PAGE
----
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Director's Column

PLSJC Director Alan Hall writes a weekly column discussing library and community news, history, and other interesting subjects.

Self-Publishing and Public Libraries

By Alan Hall, Director, PLSJ
Publish Date - Sunday, May 15, 2016

At the recent meeting of the Public Library Association, the catalog for programs being offered to the 9,000 librarians in attendance included an offering that caught my eye.


“Beyond Bad Covers, Poor Copyediting and Questionable Content: How to Deal with the Self-Publishing Onslaught.”


The panel discussion included an editor for “The Booklist Journal,” an editor for the American Library Association, the Director of the Harris County, Texas Public Library, two authors, and a reviewer for a blog.


More than 600 librarians filled the room of the Colorado Convention Center to hear a discussion of a new phenomenon facing public libraries, and I hoped they had the answers to my questions.


During the past decade, the ability to self-publish has provided public libraries with the opportunity to add a variety of new books to our collections,


It is estimated that some 400,000 new self-published titles are produced every year, in addition to the same number of traditionally-published titles.


Complicating the situation is the fact that some are only available in eBook format, and some are only available in traditional paper print format, and others are one, the other, or both.


Traditional publication of books involved a commercial publisher accepting a manuscript which would be reviewed and edited in-house, then produced at the cost of the publisher and released for sale.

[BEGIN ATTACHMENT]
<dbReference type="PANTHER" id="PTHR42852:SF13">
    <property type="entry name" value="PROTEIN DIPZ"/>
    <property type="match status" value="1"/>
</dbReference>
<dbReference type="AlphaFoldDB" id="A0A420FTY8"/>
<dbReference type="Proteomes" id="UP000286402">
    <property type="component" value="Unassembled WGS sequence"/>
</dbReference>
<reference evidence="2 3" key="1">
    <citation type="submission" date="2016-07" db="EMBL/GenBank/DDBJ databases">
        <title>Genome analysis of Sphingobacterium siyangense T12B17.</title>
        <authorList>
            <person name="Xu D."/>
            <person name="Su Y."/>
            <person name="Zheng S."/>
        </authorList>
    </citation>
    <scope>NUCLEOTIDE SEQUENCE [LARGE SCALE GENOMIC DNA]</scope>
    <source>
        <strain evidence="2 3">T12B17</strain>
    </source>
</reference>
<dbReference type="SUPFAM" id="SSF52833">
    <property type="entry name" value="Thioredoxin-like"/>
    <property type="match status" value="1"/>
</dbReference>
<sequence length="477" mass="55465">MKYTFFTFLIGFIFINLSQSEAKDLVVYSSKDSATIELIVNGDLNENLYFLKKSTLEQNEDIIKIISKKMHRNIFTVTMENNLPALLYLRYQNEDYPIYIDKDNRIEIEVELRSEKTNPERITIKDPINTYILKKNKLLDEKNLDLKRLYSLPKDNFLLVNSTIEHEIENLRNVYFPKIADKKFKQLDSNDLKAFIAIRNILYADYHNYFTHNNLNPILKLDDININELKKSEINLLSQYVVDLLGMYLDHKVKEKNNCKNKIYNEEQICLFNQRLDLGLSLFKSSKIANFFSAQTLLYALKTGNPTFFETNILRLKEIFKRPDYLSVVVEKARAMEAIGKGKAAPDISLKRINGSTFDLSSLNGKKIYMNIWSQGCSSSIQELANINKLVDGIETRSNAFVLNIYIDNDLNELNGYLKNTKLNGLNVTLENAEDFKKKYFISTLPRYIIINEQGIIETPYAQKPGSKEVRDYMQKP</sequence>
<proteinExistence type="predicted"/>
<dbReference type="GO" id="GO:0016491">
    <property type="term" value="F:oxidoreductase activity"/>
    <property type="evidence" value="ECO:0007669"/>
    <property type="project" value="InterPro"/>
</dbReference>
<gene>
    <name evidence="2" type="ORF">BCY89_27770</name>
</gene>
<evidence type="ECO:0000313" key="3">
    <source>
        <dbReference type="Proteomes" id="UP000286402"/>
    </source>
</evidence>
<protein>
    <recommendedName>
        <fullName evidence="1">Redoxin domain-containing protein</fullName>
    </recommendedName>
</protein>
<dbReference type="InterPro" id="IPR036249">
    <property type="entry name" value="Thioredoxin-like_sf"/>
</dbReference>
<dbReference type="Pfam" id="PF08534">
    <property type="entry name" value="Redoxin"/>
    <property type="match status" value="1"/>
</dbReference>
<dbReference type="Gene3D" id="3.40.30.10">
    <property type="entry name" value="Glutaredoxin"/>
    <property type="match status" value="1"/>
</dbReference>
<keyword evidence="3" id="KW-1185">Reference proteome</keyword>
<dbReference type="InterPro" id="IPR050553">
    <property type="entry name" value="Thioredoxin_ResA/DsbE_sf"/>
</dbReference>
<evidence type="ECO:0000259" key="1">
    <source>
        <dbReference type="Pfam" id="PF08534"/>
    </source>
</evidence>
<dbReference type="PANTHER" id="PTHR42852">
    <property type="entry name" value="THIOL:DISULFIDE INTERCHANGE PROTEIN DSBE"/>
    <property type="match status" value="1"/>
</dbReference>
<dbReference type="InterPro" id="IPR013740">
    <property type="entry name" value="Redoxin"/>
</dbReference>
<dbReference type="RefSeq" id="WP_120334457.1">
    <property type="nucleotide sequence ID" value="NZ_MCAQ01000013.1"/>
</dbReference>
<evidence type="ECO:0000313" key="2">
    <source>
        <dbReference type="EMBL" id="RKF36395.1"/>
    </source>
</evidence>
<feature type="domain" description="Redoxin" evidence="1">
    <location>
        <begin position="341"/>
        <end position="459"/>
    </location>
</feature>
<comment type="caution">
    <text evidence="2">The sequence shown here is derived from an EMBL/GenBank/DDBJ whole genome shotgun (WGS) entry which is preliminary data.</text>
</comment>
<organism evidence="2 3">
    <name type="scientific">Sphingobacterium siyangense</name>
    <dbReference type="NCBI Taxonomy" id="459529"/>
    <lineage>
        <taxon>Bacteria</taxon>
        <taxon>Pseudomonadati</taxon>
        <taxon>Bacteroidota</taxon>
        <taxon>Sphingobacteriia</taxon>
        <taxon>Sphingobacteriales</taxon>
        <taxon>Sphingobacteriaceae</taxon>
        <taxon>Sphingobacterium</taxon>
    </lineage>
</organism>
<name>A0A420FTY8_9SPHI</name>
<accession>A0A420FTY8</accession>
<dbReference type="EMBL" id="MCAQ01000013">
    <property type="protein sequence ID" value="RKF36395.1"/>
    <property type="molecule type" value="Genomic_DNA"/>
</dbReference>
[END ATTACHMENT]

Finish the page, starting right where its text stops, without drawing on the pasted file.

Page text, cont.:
Self-published books are typically produced by an individual or organization which then bears the cost of publication, and then are sold by the author, or another company or organization.


Self-published books usually skip the professional review and editing process, and usually aren’t professionally reviewed for appearance in library trade publications.


I think much of the self-publishing industry developed because of the frustration of authors with rejection by traditional publishers; and the thought that getting something in print will lead directly to public demand and excitement as the title moves onto a Best Seller List.


Unfortunately for the prospective author, it rarely works that way.


Today, public libraries are bombarded with emails, post cards, letters, promotional materials, and phone calls about the latest self-published book that is great.


I am unsure of whether the author (who has likely paid for the publication) thinks that getting the book on a public library shelf will give it credibility and provoke sales.


I recently had a phone call from someone who had published a paperback title for young adults, wanting to sell it to our library.  I asked for additional informational information, but all that was available was the author’s web site.


She finally agreed to send me a copy of the book for review, and when it arrived and started reading it, all I could think about was an English teacher with a red pen marking the horrible grammar, sentence structure, and generally bad text of the book.


The lack of a professional editing process dooms many of these titles.


According to the program, a review process is beginning to tackle the problem of a lack of reviews of self-published books.  (And the author’s relatives are not appropriate reviewers for your book)


Blogs are beginning to review titles, so that the great new books of the self-publishing world are rising to the surface to be found by public libraries.


The next problem with self-publishing is the availability of purchasing the titles.  Public Libraries have government accounting and financial systems and typically purchase books through library jobbers, not individually from specific publishers.


The more work it takes to acquire a title, the less-likely a public library will spend the time and resources to acquire one title.

The program continued past the end of the time allotted as discussions were taking place all across the room and we shared experiences.


It was an exciting program for the librarians attending, and lots of great ideas were shared among the group assembled.